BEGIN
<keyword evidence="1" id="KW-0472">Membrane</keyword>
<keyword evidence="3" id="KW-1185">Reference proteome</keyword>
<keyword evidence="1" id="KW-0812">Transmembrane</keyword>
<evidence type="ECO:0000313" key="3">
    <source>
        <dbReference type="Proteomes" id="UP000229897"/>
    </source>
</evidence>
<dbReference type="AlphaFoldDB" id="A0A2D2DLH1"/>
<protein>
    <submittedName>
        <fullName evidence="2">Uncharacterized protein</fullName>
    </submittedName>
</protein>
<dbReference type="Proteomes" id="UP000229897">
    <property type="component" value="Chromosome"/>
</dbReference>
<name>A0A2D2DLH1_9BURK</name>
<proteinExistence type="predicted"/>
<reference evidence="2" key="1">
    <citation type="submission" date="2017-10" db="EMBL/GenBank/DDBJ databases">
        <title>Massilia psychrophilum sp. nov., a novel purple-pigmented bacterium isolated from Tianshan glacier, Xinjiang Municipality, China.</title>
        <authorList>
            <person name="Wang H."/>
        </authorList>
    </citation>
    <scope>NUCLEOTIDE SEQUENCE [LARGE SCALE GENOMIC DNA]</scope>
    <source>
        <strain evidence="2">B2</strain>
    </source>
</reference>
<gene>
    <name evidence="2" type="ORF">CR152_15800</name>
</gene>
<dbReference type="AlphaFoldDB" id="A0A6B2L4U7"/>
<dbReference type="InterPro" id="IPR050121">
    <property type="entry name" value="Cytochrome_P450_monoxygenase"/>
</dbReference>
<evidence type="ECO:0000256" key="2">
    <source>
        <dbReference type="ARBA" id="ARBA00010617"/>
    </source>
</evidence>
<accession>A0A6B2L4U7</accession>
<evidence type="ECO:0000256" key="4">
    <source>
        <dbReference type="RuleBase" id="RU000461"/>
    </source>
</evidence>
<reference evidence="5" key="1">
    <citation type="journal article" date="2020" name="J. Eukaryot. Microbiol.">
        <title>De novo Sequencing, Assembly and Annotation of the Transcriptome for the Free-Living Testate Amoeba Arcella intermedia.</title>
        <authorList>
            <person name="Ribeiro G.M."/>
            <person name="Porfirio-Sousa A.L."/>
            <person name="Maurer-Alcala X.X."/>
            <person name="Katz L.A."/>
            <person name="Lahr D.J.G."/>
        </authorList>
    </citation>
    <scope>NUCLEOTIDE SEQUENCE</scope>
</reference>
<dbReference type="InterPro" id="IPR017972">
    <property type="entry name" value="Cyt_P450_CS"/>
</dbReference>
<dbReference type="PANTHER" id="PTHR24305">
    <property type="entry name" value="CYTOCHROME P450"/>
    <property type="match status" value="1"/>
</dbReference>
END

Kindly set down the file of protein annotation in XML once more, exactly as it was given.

<keyword evidence="1" id="KW-0472">Membrane</keyword>
<keyword evidence="3" id="KW-1185">Reference proteome</keyword>
<keyword evidence="1" id="KW-0812">Transmembrane</keyword>
<evidence type="ECO:0000313" key="3">
    <source>
        <dbReference type="Proteomes" id="UP000229897"/>
    </source>
</evidence>
<dbReference type="AlphaFoldDB" id="A0A2D2DLH1"/>
<protein>
    <submittedName>
        <fullName evidence="2">Uncharacterized protein</fullName>
    </submittedName>
</protein>
<dbReference type="Proteomes" id="UP000229897">
    <property type="component" value="Chromosome"/>
</dbReference>
<name>A0A2D2DLH1_9BURK</name>
<proteinExistence type="predicted"/>
<reference evidence="2" key="1">
    <citation type="submission" date="2017-10" db="EMBL/GenBank/DDBJ databases">
        <title>Massilia psychrophilum sp. nov., a novel purple-pigmented bacterium isolated from Tianshan glacier, Xinjiang Municipality, China.</title>
        <authorList>
            <person name="Wang H."/>
        </authorList>
    </citation>
    <scope>NUCLEOTIDE SEQUENCE [LARGE SCALE GENOMIC DNA]</scope>
    <source>
        <strain evidence="2">B2</strain>
    </source>
</reference>
<gene>
    <name evidence="2" type="ORF">CR152_15800</name>
</gene>
<dbReference type="AlphaFoldDB" id="A0A6B2L4U7"/>
<dbReference type="InterPro" id="IPR050121">
    <property type="entry name" value="Cytochrome_P450_monoxygenase"/>
</dbReference>
<evidence type="ECO:0000256" key="2">
    <source>
        <dbReference type="ARBA" id="ARBA00010617"/>
    </source>
</evidence>
<accession>A0A6B2L4U7</accession>
<evidence type="ECO:0000256" key="4">
    <source>
        <dbReference type="RuleBase" id="RU000461"/>
    </source>
</evidence>
<reference evidence="5" key="1">
    <citation type="journal article" date="2020" name="J. Eukaryot. Microbiol.">
        <title>De novo Sequencing, Assembly and Annotation of the Transcriptome for the Free-Living Testate Amoeba Arcella intermedia.</title>
        <authorList>
            <person name="Ribeiro G.M."/>
            <person name="Porfirio-Sousa A.L."/>
            <person name="Maurer-Alcala X.X."/>
            <person name="Katz L.A."/>
            <person name="Lahr D.J.G."/>
        </authorList>
    </citation>
    <scope>NUCLEOTIDE SEQUENCE</scope>
</reference>
<dbReference type="InterPro" id="IPR017972">
    <property type="entry name" value="Cyt_P450_CS"/>
</dbReference>
<dbReference type="PANTHER" id="PTHR24305">
    <property type="entry name" value="CYTOCHROME P450"/>
    <property type="match status" value="1"/>
</dbReference>